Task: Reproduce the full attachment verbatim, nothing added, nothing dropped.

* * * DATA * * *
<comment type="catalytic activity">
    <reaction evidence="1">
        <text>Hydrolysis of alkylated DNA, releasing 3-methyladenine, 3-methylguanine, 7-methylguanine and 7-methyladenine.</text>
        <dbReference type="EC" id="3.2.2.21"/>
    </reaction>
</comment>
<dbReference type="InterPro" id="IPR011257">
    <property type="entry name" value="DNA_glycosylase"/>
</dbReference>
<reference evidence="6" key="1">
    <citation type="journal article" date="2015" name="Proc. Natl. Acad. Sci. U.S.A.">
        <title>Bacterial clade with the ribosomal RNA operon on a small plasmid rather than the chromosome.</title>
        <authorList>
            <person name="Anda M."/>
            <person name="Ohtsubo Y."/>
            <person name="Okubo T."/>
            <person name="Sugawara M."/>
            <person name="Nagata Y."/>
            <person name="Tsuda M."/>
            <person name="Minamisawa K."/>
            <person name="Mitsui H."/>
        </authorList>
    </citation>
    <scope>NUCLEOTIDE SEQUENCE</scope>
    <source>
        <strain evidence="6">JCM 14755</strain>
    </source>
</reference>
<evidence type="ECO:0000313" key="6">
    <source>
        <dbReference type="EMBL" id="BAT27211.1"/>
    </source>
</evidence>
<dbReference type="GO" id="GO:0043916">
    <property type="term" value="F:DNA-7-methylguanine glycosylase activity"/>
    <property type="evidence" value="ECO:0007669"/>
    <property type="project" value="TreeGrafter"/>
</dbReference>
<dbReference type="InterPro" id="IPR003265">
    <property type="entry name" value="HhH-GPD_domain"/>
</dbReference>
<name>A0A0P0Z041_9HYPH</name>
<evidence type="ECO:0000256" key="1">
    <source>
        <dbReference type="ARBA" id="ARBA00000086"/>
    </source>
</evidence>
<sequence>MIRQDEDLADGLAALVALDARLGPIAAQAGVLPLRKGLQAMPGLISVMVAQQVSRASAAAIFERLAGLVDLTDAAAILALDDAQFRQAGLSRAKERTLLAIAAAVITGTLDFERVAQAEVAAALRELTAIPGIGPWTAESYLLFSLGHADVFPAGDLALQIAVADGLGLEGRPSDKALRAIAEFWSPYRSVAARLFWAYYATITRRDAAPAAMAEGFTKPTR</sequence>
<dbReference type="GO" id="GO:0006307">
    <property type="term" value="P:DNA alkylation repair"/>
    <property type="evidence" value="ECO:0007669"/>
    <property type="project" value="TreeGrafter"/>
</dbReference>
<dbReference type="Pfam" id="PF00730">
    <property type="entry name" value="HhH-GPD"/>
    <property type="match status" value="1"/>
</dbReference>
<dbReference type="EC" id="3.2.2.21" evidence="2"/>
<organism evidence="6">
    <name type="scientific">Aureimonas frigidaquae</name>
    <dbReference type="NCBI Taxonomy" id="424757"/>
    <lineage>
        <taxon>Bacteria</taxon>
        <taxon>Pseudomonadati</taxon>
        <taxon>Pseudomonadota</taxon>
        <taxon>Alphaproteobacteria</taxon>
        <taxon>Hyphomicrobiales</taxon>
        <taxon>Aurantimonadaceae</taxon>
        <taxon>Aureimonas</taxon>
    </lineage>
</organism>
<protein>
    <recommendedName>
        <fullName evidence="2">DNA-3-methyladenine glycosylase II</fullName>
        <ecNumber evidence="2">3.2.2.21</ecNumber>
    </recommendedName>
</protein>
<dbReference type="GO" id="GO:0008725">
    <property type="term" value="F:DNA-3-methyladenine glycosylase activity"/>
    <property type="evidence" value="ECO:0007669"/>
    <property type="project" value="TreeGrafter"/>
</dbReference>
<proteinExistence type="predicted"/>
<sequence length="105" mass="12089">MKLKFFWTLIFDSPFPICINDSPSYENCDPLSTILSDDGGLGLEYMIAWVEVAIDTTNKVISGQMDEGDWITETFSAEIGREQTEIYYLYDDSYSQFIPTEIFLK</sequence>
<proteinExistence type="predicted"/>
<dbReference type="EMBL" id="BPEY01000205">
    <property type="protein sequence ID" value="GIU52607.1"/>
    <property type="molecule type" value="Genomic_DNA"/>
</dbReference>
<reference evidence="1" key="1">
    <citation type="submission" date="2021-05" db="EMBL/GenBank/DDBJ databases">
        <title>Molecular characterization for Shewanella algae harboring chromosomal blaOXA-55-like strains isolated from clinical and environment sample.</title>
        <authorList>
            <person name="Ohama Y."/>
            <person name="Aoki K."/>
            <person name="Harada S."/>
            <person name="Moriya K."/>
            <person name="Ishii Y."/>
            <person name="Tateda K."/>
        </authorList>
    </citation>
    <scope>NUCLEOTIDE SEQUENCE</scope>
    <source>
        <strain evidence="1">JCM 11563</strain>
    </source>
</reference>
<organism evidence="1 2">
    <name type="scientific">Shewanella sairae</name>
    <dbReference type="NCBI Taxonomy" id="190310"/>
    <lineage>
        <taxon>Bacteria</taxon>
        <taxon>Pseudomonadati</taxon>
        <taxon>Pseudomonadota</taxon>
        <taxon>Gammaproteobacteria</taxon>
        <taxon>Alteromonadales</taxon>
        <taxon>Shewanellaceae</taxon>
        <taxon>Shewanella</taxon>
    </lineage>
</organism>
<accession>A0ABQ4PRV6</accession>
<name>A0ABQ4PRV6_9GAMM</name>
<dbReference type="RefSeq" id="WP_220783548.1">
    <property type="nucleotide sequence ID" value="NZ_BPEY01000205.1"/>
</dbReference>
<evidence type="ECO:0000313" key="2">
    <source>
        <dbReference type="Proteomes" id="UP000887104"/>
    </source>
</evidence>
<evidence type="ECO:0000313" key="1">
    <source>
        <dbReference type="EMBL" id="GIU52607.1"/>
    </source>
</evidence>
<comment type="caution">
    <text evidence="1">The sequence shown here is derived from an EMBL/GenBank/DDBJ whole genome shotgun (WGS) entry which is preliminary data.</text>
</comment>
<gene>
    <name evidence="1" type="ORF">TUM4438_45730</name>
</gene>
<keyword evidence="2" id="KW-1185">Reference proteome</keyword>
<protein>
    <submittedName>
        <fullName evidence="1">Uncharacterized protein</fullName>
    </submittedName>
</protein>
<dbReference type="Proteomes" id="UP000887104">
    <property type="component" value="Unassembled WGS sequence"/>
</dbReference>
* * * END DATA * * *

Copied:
<comment type="catalytic activity">
    <reaction evidence="1">
        <text>Hydrolysis of alkylated DNA, releasing 3-methyladenine, 3-methylguanine, 7-methylguanine and 7-methyladenine.</text>
        <dbReference type="EC" id="3.2.2.21"/>
    </reaction>
</comment>
<dbReference type="InterPro" id="IPR011257">
    <property type="entry name" value="DNA_glycosylase"/>
</dbReference>
<reference evidence="6" key="1">
    <citation type="journal article" date="2015" name="Proc. Natl. Acad. Sci. U.S.A.">
        <title>Bacterial clade with the ribosomal RNA operon on a small plasmid rather than the chromosome.</title>
        <authorList>
            <person name="Anda M."/>
            <person name="Ohtsubo Y."/>
            <person name="Okubo T."/>
            <person name="Sugawara M."/>
            <person name="Nagata Y."/>
            <person name="Tsuda M."/>
            <person name="Minamisawa K."/>
            <person name="Mitsui H."/>
        </authorList>
    </citation>
    <scope>NUCLEOTIDE SEQUENCE</scope>
    <source>
        <strain evidence="6">JCM 14755</strain>
    </source>
</reference>
<evidence type="ECO:0000313" key="6">
    <source>
        <dbReference type="EMBL" id="BAT27211.1"/>
    </source>
</evidence>
<dbReference type="GO" id="GO:0043916">
    <property type="term" value="F:DNA-7-methylguanine glycosylase activity"/>
    <property type="evidence" value="ECO:0007669"/>
    <property type="project" value="TreeGrafter"/>
</dbReference>
<dbReference type="InterPro" id="IPR003265">
    <property type="entry name" value="HhH-GPD_domain"/>
</dbReference>
<name>A0A0P0Z041_9HYPH</name>
<evidence type="ECO:0000256" key="1">
    <source>
        <dbReference type="ARBA" id="ARBA00000086"/>
    </source>
</evidence>
<sequence>MIRQDEDLADGLAALVALDARLGPIAAQAGVLPLRKGLQAMPGLISVMVAQQVSRASAAAIFERLAGLVDLTDAAAILALDDAQFRQAGLSRAKERTLLAIAAAVITGTLDFERVAQAEVAAALRELTAIPGIGPWTAESYLLFSLGHADVFPAGDLALQIAVADGLGLEGRPSDKALRAIAEFWSPYRSVAARLFWAYYATITRRDAAPAAMAEGFTKPTR</sequence>
<dbReference type="GO" id="GO:0006307">
    <property type="term" value="P:DNA alkylation repair"/>
    <property type="evidence" value="ECO:0007669"/>
    <property type="project" value="TreeGrafter"/>
</dbReference>
<dbReference type="Pfam" id="PF00730">
    <property type="entry name" value="HhH-GPD"/>
    <property type="match status" value="1"/>
</dbReference>
<dbReference type="EC" id="3.2.2.21" evidence="2"/>
<organism evidence="6">
    <name type="scientific">Aureimonas frigidaquae</name>
    <dbReference type="NCBI Taxonomy" id="424757"/>
    <lineage>
        <taxon>Bacteria</taxon>
        <taxon>Pseudomonadati</taxon>
        <taxon>Pseudomonadota</taxon>
        <taxon>Alphaproteobacteria</taxon>
        <taxon>Hyphomicrobiales</taxon>
        <taxon>Aurantimonadaceae</taxon>
        <taxon>Aureimonas</taxon>
    </lineage>
</organism>
<protein>
    <recommendedName>
        <fullName evidence="2">DNA-3-methyladenine glycosylase II</fullName>
        <ecNumber evidence="2">3.2.2.21</ecNumber>
    </recommendedName>
</protein>
<dbReference type="GO" id="GO:0008725">
    <property type="term" value="F:DNA-3-methyladenine glycosylase activity"/>
    <property type="evidence" value="ECO:0007669"/>
    <property type="project" value="TreeGrafter"/>
</dbReference>
<proteinExistence type="predicted"/>
<sequence length="105" mass="12089">MKLKFFWTLIFDSPFPICINDSPSYENCDPLSTILSDDGGLGLEYMIAWVEVAIDTTNKVISGQMDEGDWITETFSAEIGREQTEIYYLYDDSYSQFIPTEIFLK</sequence>
<proteinExistence type="predicted"/>
<dbReference type="EMBL" id="BPEY01000205">
    <property type="protein sequence ID" value="GIU52607.1"/>
    <property type="molecule type" value="Genomic_DNA"/>
</dbReference>
<reference evidence="1" key="1">
    <citation type="submission" date="2021-05" db="EMBL/GenBank/DDBJ databases">
        <title>Molecular characterization for Shewanella algae harboring chromosomal blaOXA-55-like strains isolated from clinical and environment sample.</title>
        <authorList>
            <person name="Ohama Y."/>
            <person name="Aoki K."/>
            <person name="Harada S."/>
            <person name="Moriya K."/>
            <person name="Ishii Y."/>
            <person name="Tateda K."/>
        </authorList>
    </citation>
    <scope>NUCLEOTIDE SEQUENCE</scope>
    <source>
        <strain evidence="1">JCM 11563</strain>
    </source>
</reference>
<organism evidence="1 2">
    <name type="scientific">Shewanella sairae</name>
    <dbReference type="NCBI Taxonomy" id="190310"/>
    <lineage>
        <taxon>Bacteria</taxon>
        <taxon>Pseudomonadati</taxon>
        <taxon>Pseudomonadota</taxon>
        <taxon>Gammaproteobacteria</taxon>
        <taxon>Alteromonadales</taxon>
        <taxon>Shewanellaceae</taxon>
        <taxon>Shewanella</taxon>
    </lineage>
</organism>
<accession>A0ABQ4PRV6</accession>
<name>A0ABQ4PRV6_9GAMM</name>
<dbReference type="RefSeq" id="WP_220783548.1">
    <property type="nucleotide sequence ID" value="NZ_BPEY01000205.1"/>
</dbReference>
<evidence type="ECO:0000313" key="2">
    <source>
        <dbReference type="Proteomes" id="UP000887104"/>
    </source>
</evidence>
<evidence type="ECO:0000313" key="1">
    <source>
        <dbReference type="EMBL" id="GIU52607.1"/>
    </source>
</evidence>
<comment type="caution">
    <text evidence="1">The sequence shown here is derived from an EMBL/GenBank/DDBJ whole genome shotgun (WGS) entry which is preliminary data.</text>
</comment>
<gene>
    <name evidence="1" type="ORF">TUM4438_45730</name>
</gene>
<keyword evidence="2" id="KW-1185">Reference proteome</keyword>
<protein>
    <submittedName>
        <fullName evidence="1">Uncharacterized protein</fullName>
    </submittedName>
</protein>
<dbReference type="Proteomes" id="UP000887104">
    <property type="component" value="Unassembled WGS sequence"/>
</dbReference>